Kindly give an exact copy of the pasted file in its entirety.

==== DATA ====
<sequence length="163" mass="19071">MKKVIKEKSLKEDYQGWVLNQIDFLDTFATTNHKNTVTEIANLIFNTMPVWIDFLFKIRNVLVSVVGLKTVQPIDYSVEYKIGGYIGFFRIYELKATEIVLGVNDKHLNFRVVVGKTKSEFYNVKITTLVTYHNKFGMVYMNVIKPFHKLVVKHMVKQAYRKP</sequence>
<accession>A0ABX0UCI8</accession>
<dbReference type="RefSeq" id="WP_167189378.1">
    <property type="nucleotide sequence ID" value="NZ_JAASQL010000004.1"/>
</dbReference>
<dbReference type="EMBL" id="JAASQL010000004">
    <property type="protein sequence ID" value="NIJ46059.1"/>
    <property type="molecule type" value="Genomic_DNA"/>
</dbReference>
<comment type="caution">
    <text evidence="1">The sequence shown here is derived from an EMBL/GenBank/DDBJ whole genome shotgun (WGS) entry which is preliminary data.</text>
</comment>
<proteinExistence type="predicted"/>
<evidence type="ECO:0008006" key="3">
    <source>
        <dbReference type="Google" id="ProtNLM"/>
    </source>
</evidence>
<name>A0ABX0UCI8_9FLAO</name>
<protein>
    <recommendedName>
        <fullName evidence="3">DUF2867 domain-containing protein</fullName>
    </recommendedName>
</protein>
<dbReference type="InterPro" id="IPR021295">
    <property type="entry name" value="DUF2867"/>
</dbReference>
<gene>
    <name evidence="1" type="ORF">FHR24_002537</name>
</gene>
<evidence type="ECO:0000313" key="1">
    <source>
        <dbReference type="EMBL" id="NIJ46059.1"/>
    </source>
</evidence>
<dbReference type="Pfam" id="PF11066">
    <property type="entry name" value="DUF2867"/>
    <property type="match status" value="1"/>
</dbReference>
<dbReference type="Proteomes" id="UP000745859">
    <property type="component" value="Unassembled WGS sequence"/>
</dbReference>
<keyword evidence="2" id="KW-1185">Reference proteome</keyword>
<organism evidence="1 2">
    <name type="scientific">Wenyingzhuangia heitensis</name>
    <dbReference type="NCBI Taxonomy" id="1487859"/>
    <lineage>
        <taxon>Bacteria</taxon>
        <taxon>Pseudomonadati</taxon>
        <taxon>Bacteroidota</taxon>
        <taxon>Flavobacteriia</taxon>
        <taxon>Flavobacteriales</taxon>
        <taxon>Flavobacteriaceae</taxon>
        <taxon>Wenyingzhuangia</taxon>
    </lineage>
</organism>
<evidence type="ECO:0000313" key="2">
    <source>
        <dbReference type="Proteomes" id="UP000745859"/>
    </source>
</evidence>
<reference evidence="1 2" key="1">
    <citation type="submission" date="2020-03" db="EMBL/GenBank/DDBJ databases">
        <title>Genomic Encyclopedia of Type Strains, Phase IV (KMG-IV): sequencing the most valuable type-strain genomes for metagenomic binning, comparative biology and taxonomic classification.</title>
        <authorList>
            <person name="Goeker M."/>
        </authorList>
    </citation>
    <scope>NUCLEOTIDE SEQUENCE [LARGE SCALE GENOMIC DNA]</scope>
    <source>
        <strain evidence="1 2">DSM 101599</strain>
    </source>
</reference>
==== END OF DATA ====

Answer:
<sequence length="163" mass="19071">MKKVIKEKSLKEDYQGWVLNQIDFLDTFATTNHKNTVTEIANLIFNTMPVWIDFLFKIRNVLVSVVGLKTVQPIDYSVEYKIGGYIGFFRIYELKATEIVLGVNDKHLNFRVVVGKTKSEFYNVKITTLVTYHNKFGMVYMNVIKPFHKLVVKHMVKQAYRKP</sequence>
<accession>A0ABX0UCI8</accession>
<dbReference type="RefSeq" id="WP_167189378.1">
    <property type="nucleotide sequence ID" value="NZ_JAASQL010000004.1"/>
</dbReference>
<dbReference type="EMBL" id="JAASQL010000004">
    <property type="protein sequence ID" value="NIJ46059.1"/>
    <property type="molecule type" value="Genomic_DNA"/>
</dbReference>
<comment type="caution">
    <text evidence="1">The sequence shown here is derived from an EMBL/GenBank/DDBJ whole genome shotgun (WGS) entry which is preliminary data.</text>
</comment>
<proteinExistence type="predicted"/>
<evidence type="ECO:0008006" key="3">
    <source>
        <dbReference type="Google" id="ProtNLM"/>
    </source>
</evidence>
<name>A0ABX0UCI8_9FLAO</name>
<protein>
    <recommendedName>
        <fullName evidence="3">DUF2867 domain-containing protein</fullName>
    </recommendedName>
</protein>
<dbReference type="InterPro" id="IPR021295">
    <property type="entry name" value="DUF2867"/>
</dbReference>
<gene>
    <name evidence="1" type="ORF">FHR24_002537</name>
</gene>
<evidence type="ECO:0000313" key="1">
    <source>
        <dbReference type="EMBL" id="NIJ46059.1"/>
    </source>
</evidence>
<dbReference type="Pfam" id="PF11066">
    <property type="entry name" value="DUF2867"/>
    <property type="match status" value="1"/>
</dbReference>
<dbReference type="Proteomes" id="UP000745859">
    <property type="component" value="Unassembled WGS sequence"/>
</dbReference>
<keyword evidence="2" id="KW-1185">Reference proteome</keyword>
<organism evidence="1 2">
    <name type="scientific">Wenyingzhuangia heitensis</name>
    <dbReference type="NCBI Taxonomy" id="1487859"/>
    <lineage>
        <taxon>Bacteria</taxon>
        <taxon>Pseudomonadati</taxon>
        <taxon>Bacteroidota</taxon>
        <taxon>Flavobacteriia</taxon>
        <taxon>Flavobacteriales</taxon>
        <taxon>Flavobacteriaceae</taxon>
        <taxon>Wenyingzhuangia</taxon>
    </lineage>
</organism>
<evidence type="ECO:0000313" key="2">
    <source>
        <dbReference type="Proteomes" id="UP000745859"/>
    </source>
</evidence>
<reference evidence="1 2" key="1">
    <citation type="submission" date="2020-03" db="EMBL/GenBank/DDBJ databases">
        <title>Genomic Encyclopedia of Type Strains, Phase IV (KMG-IV): sequencing the most valuable type-strain genomes for metagenomic binning, comparative biology and taxonomic classification.</title>
        <authorList>
            <person name="Goeker M."/>
        </authorList>
    </citation>
    <scope>NUCLEOTIDE SEQUENCE [LARGE SCALE GENOMIC DNA]</scope>
    <source>
        <strain evidence="1 2">DSM 101599</strain>
    </source>
</reference>